Inventory no.: 1717

Koftgari Christian Indian Cross


Koftgari Gold-Inlaid Crucifix

Northern India

circa 1865

height: 7.5cm, width: 5.5cm, weight: 14g

This crucifix has been decorated on both sides with gold koftgari work (also spelt kuftgari and kuftkari), a technique of northern India. It is a form of damascening whereby sheet steel is engraved with the desired design and then silver or, as in this case, gold wire is hammered into the engraved grooves.

The form of this crucifix with each of its various ends terminating in three lobes is known as an ‘oriental crucifix’.

Both sides have been decorated with coriander leaf patterns along with arabesque scrolls.

A small, open loop is attached to the top of the crucifix.

It is unusual to have a Christian cross decorated with a technique normally seen on north Indian Muslim items such as pen boxes and dagger blades. Another example is illustrated in London’s Victoria & Albert Museum and illustrated in Barnard (2008, p. 81). The V&A cross appears to have been exhibited in the Paris Universal Exhibition of 1867 and was transferred to the V&A from the India Museum in 1879.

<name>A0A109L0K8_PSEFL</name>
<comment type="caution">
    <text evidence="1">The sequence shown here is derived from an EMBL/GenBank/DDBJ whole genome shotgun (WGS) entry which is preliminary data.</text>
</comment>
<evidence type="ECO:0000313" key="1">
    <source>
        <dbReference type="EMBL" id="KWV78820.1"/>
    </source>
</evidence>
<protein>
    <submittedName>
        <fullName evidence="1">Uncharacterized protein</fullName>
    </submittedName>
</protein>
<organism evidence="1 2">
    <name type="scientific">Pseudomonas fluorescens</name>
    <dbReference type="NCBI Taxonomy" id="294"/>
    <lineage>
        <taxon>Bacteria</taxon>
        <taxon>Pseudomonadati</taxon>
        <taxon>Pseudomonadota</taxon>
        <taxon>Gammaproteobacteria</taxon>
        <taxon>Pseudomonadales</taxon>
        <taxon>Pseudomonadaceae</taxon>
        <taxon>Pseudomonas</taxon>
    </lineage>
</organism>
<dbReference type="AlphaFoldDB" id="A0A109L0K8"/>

Barnard, N., Indian Jewellery, V&A Publishing, 2008.

Untracht, O.,

Metal Techniques for Craftsmen: A Basic Manual on the Methods of Forming and Decorating Metals, Robert Hale & Co., 1969.


UK art market

Inventory no.: 1717


Silver Filigree Crucifix

Goa or South India

18th-19th century

Gold Theva Work Silver Crucifix Overlaid with Gold

Partabargh, Rajasthan, India

19th century

Silver Crucifix

Kandy, Sri Lanka

19th century

The following crucifixes have been sold by us in the past but are reproduced here to show the variety of ‘native’ techniques used during colonial times to produce Christian crucifixes in India and Sri Lanka.